Shirley said that in the meetings people gave each other moral support, ideas, recipes and there were free resources handed out every session. She told me that she understood how I was feeling and that she could sympathise with me, but I didn’t need to stay this way.

Joining was easy. Shirley gave me the website address and helped me fill in the online form. She told me it was okay if I couldn’t go every week, the support would be there as when I needed it. 

I worried about paying for all the sessions in one go as I couldn’t afford that. But on the website, it said I could pay session by session. Meaning if I missed a session, I wouldn’t be charged for it. 

(With each paragraph you should handle one of the objections we saw in the research – money, time, fear).


Real-Life Person:

It was when Jessica was at her all time low and felt that there was no way out of this never-ending cycle of weight gain that she found the solution. 

“I was contacted by Shirley the meeting coordinator. She helped me to fill in the online form and find the sessions closest to me. I was still sceptical at first, but she showed me a photo of herself at her heaviest – she had been even bigger than me!”

Through the support of Shirley, Jessica was able to attend the Tuesday night sessions on a weekly basis.

“At first, I thought it would be a problem if I couldn’t go each week, which had put me off in the past. But it turned out that it didn’t matter. The organisers knew that people had lives and sometimes things got in the way. The support was always there when I needed it and I could pay weekly too.”


Fictional Character:

Hidden away in her bedroom, Laura refused to come out. She would not spend time with her family or friends. Everyone was worried about her. 

One day Laura’s mum arrived at the door unannounced with a friend. The friend introduced herself as Shirley. 

Whilst Laura made her guests a cup of tea, Shirley explained who she was and what she did for a living. Laura sat at the kitchen table, holding her cup of tea between her hands like a warm comfort blanket as she let the true meaning of Shirley’s words wash over her. 

Maybe all was not lost?

Laura listened as Shirley told her about the weight loss meetings she held in the local community centre on Tuesday nights. These meetings were full of people just like Laura who needed a helping hand on their weight loss journey. 

In the meetings people listened to each other’s problem and gave each other encouragement and support. There were also free recipe ideas and resources given away each session. 

Laura felt like she was being offered a life raft and so she took it. Shirley helped her to fill in the online registration form and made sure that Laura understood the finer details. It would be ok if she couldn’t attend every week because Shirley knew that Laura’s daughter sometimes had gymnastics competitions. After Laura explained about her financial worries, Shirley was able to alleviate the concerns. Payment was weekly, so she only needed to pay for the weeks in which she actually attended.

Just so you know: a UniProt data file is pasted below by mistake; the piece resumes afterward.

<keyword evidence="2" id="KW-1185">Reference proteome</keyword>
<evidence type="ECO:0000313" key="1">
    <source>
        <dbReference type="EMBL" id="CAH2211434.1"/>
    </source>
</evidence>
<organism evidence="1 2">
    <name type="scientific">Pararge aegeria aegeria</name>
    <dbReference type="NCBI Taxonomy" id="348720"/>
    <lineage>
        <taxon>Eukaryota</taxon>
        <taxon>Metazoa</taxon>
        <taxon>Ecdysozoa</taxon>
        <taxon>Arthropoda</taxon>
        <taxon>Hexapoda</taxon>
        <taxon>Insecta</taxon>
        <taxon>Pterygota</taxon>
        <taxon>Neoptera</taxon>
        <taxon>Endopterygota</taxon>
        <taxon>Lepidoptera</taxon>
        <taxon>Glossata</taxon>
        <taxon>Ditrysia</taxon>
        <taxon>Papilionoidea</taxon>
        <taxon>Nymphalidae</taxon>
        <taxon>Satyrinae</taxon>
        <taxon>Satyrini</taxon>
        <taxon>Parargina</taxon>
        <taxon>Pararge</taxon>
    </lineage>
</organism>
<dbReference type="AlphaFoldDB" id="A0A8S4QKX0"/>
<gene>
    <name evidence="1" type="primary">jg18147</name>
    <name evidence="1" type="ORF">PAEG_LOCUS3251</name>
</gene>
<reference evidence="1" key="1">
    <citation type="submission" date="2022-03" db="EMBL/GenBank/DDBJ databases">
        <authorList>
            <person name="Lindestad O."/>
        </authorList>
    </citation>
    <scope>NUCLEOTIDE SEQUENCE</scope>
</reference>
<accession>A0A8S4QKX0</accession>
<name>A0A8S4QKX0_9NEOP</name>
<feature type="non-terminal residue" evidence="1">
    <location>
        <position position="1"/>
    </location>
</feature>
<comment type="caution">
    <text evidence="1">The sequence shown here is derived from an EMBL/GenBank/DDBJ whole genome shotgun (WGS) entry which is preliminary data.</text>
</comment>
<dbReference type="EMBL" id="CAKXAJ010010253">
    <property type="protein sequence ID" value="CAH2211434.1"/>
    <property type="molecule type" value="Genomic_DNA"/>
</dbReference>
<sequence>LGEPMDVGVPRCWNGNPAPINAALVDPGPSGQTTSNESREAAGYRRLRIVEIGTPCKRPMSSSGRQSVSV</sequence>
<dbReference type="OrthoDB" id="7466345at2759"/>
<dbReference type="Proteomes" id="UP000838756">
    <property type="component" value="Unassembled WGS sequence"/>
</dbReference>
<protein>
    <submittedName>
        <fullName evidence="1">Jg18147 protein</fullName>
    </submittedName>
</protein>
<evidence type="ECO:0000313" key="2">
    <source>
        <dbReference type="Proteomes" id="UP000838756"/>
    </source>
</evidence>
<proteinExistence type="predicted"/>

Laura felt like an angel had been sent to deliver her out of her dark weight fuelled prison and guide her back into the sunlight. 


At this point you want the readers to sympathise with your character and to want the lifeline that your character has been given. “I want that!” is the response you are looking for. 

This leads into the conclusion of the story.



Joining the weight loss meetings isn’t how this story ends. You need a satisfying ending where the character lives happily ever after and so will your audience when they sign up with your client. 

The conclusion needs to paint happy images in the mind of the audience. They need to be able to imagine themselves in the place of the character. 

The conclusion is full to the brim of all the benefits of using the product/service. 

Let us go once more to our weight loss example:


I couldn’t believe the change in me. After only a few short weeks, I found myself to be happier and more confident. I used the free recipes that were given to me and followed the simple exercise regime (which could be done in a few minutes each day on the comfort of my own home) and the weight started to fall off me.

My friends and family commented on the difference they could see. I dropped 2 dress sizes in 6 weeks!

I found that I had more energy and could run after my daughter in the park and getting up and down the stairs no longer took my breath away. 

And it’s all thanks to (CLIENT NAME).

I have highlighted the life changing benefits in yellow. Notice how these relate to the problems expressed in the main body events. 


Real life Person:

“Within a few short weeks of joining the meetings I found that the weight started to fall off me. I went down 2 dress sizes in 6 weeks!”

With the help of the support group Jessica felt more confident in the way she looked and began spending more time with her friends and family. 

“I’ve even found a new man. We’re taking it slowly at the moment, but he is kind and generous. He makes me feel like I’ve won the lottery. I owe it all to (CLIENT NAME)”


Fictional Character:

“Wow! Look at me now!” Laura exclaimed to her best friend. They were out shopping for new clothes because Laura had dropped 2 dress sizes in only 6 weeks. She felt like a million dollars as se twirled in the knee length purple strappy dress. 

“If it wasn’t for (CLIENT NAME) you would still be at home hiding in your trackie bottoms,” her friend replied. 

Laura couldn’t agree more.



Now that the story has come to an end and your audience is imagining this happy ending and thinking about how much they would love for it to be them in the story…you drop the call to action. 

Make it clear who the client is and what the audience member needs to do to feel just as good as the character in your story. 


I hope this document has been helpful.